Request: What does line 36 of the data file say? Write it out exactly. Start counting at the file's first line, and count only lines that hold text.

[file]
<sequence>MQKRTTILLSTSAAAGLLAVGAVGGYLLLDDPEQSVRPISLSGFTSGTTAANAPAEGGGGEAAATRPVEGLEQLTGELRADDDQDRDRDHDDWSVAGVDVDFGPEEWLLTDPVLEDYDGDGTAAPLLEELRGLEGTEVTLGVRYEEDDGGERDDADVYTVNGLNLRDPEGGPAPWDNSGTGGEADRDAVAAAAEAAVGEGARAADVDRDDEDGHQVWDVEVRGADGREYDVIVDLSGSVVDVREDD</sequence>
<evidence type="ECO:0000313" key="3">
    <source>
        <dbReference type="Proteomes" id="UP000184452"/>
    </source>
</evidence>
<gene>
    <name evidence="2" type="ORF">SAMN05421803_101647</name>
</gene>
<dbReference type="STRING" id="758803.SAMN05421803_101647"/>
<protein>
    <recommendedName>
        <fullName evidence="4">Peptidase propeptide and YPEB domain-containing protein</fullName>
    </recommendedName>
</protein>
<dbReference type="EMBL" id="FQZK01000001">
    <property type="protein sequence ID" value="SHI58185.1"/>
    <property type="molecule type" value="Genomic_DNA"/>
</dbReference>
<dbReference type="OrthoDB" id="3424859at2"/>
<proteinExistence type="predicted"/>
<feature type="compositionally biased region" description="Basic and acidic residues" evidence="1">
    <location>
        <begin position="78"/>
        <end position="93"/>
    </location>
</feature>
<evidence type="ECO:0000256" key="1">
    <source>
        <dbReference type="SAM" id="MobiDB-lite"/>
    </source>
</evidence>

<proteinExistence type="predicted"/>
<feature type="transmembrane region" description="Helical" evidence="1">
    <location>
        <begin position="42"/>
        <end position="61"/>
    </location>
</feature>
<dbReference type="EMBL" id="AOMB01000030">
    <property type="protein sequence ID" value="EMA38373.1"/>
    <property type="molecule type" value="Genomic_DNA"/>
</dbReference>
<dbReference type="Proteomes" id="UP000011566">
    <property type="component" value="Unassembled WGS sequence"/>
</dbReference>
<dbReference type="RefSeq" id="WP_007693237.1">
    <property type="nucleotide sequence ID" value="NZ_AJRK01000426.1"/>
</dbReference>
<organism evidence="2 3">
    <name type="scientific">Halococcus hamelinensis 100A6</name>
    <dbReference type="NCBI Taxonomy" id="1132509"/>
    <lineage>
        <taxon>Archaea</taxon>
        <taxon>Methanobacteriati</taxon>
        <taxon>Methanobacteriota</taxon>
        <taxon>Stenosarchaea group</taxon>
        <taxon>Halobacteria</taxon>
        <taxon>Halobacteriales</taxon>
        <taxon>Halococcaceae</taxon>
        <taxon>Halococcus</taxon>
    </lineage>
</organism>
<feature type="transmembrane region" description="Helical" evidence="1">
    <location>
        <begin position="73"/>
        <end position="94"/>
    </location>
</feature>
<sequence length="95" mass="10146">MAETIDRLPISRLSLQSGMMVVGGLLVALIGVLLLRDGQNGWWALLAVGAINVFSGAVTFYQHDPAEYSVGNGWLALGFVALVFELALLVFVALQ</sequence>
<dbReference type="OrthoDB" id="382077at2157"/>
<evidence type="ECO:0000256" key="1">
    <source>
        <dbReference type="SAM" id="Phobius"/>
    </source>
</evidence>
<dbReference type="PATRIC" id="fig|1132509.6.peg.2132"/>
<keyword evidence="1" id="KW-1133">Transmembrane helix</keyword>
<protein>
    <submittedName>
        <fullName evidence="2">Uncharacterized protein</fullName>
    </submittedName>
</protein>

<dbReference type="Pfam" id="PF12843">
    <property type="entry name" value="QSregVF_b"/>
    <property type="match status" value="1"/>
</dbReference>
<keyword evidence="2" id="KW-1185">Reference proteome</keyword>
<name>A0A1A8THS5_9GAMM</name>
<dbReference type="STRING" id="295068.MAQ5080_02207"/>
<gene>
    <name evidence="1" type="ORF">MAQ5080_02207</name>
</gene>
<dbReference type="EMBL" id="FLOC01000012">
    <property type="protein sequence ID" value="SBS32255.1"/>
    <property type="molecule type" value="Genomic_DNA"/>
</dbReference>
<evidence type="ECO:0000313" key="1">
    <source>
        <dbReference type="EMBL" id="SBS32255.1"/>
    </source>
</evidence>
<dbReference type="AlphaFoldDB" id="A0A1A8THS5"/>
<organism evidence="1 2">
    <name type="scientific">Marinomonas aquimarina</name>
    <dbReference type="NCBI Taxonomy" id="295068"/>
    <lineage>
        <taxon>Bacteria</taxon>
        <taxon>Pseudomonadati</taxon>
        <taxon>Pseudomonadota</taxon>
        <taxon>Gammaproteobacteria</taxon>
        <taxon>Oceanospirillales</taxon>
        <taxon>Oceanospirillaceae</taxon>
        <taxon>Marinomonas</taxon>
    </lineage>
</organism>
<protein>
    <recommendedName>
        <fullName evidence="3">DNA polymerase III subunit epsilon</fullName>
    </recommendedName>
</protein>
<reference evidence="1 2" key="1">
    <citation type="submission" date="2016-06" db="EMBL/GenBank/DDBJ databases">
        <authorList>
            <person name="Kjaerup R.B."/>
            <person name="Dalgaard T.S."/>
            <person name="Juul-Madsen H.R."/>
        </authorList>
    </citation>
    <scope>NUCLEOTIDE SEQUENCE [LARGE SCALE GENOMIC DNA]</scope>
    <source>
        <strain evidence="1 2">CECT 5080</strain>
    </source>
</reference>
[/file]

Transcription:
        <begin position="42"/>